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Minimally Invasive + Endoscopic Neurosurgery

When it comes to caring for your nervous system, small incisions can make a big difference. We use the latest minimally invasive and endoscopic (catheter-based) neurosurgery techniques to care for conditions affecting your head, neck and spine.

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Performing neurosurgery with tools thinner than a strand of hair

Neurosurgery is a big deal, but that doesn’t mean the incisions have to be. At Tufts Medicine, our neurosurgeons specialize in using the latest minimally invasive equipment — including catheters, cameras, computer-guided technology and hyper-focused radiation — to treat everything from brain tumors to herniated discs.

What does that mean for you? Less pain, lower risk of infection, and quicker recovery times. When your neurological needs are anything but average, we’re here to over-deliver.

Carl Heilman, MD and Haran Ramachandran, MD in a neurosurgery to remove three benign brain tumors from a patient.
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Minimally invasive and endoscopic neurosurgery is a safe and effective treatment option for all kinds of conditions affecting the head, neck and spine area, including:

Arteriovenous malformation (avm)
Brain aneurysm
Brain tumors
Carotid stenosis
Herniated discs
Pituitary tumors
Spine tumors
Trigeminal neuralgia


Minimally invasive and endoscopic neurosurgery can treat your head, neck and spine while offering several important benefits:

  • Faster recovery time
  • Less blood loss
  • Less risk of infection
  • Smaller incisions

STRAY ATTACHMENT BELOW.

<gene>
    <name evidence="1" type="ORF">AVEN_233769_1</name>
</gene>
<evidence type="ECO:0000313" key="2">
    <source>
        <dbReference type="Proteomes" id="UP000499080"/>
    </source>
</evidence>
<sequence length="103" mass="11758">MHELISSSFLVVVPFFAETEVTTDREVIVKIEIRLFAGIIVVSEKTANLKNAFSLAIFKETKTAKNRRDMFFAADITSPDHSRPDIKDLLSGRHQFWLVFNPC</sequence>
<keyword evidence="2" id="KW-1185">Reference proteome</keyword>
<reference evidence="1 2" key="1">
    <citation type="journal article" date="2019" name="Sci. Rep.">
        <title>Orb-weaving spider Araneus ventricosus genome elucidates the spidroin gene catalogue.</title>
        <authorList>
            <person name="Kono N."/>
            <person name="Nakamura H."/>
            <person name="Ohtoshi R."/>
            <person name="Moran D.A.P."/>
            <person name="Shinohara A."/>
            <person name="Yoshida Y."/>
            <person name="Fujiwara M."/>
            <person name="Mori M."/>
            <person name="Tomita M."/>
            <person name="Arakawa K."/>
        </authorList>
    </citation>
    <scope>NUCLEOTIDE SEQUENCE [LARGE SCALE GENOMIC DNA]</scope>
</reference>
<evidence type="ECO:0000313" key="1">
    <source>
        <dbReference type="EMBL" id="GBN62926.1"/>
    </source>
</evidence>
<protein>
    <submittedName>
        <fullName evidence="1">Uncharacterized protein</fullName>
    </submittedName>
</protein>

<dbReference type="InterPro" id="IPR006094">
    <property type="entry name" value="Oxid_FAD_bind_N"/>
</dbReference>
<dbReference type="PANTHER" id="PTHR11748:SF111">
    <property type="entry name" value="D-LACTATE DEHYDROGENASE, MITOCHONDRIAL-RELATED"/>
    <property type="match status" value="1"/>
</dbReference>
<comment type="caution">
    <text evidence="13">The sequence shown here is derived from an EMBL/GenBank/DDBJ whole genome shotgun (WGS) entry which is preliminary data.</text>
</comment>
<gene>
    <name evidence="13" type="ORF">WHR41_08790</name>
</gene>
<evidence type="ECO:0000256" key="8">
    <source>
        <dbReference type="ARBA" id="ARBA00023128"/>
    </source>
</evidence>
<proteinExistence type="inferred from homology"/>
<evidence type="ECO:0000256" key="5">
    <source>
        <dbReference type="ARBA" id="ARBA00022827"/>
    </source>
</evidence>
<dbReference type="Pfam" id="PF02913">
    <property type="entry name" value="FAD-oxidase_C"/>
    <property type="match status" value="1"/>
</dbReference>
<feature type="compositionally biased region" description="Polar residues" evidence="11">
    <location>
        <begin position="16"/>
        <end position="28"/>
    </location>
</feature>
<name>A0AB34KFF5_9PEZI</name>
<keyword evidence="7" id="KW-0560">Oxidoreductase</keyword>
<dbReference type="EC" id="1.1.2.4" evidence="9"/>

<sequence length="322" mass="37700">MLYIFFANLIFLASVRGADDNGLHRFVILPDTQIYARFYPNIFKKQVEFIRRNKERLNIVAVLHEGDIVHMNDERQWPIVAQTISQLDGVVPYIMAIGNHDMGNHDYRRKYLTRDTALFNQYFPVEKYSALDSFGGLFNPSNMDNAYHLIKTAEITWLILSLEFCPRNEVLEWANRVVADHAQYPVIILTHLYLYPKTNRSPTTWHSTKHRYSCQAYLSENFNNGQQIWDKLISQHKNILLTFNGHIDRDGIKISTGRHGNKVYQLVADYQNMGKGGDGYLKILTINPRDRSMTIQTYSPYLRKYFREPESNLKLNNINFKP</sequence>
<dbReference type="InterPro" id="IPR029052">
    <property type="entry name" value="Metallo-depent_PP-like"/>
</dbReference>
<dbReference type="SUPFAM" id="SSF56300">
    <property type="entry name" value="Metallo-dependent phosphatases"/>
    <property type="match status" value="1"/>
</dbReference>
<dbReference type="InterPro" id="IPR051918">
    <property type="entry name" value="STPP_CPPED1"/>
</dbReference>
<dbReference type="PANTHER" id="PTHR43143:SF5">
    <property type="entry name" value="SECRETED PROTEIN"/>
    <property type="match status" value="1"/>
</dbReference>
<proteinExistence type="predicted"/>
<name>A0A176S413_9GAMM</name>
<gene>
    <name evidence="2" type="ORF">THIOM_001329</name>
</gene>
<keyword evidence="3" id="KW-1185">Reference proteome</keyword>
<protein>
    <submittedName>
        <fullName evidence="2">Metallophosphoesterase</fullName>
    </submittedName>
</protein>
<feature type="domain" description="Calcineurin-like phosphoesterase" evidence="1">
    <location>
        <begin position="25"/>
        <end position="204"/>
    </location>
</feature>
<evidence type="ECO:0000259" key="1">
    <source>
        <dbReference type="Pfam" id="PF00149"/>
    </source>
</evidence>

In fact, we can perform brain surgery without making any incisions at all. Talk with your doctor about coiling, endoscopic surgery, Gamma Knife surgery and microsurgery to learn how each procedure may support your wellness goals.


Catheters are thin, flexible tubes that help our doctors access hard-to-reach areas in the brain and spine. We treat 80% of our aneurysm patients using a technique called coiling.

Coiling involves inserting a spring-like device through a catheter to clot blood and close the aneurysm. Here's what to expect during this procedure:

  • We make a small incision in your groin area close to the femoral artery.
  • We insert a catheter into a blood vessel over the femoral artery.
  • We snake the catheter through the bloodstream and into the brain's blood vessels.
  • One by one, the coils are threaded through the catheters and into the aneurysm. 

Coiling helps prevent an aneurysm from bursting by clotting it with a cluster of small spring-like wires. This cluster blocks blood from flowing into the aneurysm.

When an aneurysm has a wider opening, we use a technique called stent-assisted coiling. We place a stent (a tiny mesh tube made of metal) in the blood vessel next to the aneurysm to support the coils.

Endoscopic surgery

An endoscope is like a catheter, but with a camera and light at one end. Endoscopes offer surgeons a clear view of the surgical area, which allows them to operate with greater precision.

Gamma Knife surgery

Gamma Knife surgery is a safe and painless way to perform brain, head and neck surgery without making any incisions. Instead, we focus 192 beams of gamma radiation onto the area in need of care. We’re proud to be among the few health systems in greater Boston to offer this life-changing procedure.


Our neurosurgeons treat cerebrovascular conditions such as narrowed or hardened arteries (atherosclerosis) using microsurgical instruments that are sometimes thinner than a strand of human hair.

Anasuya Gunturi MD, PhD talks with patient at Lowell General Hospital's Women's Wellness Center clinic appointment.
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Family physician Sarwada Tuladhar Jha, MD talking to patient during exam at a clinic appointment and inputting health information at the computer.
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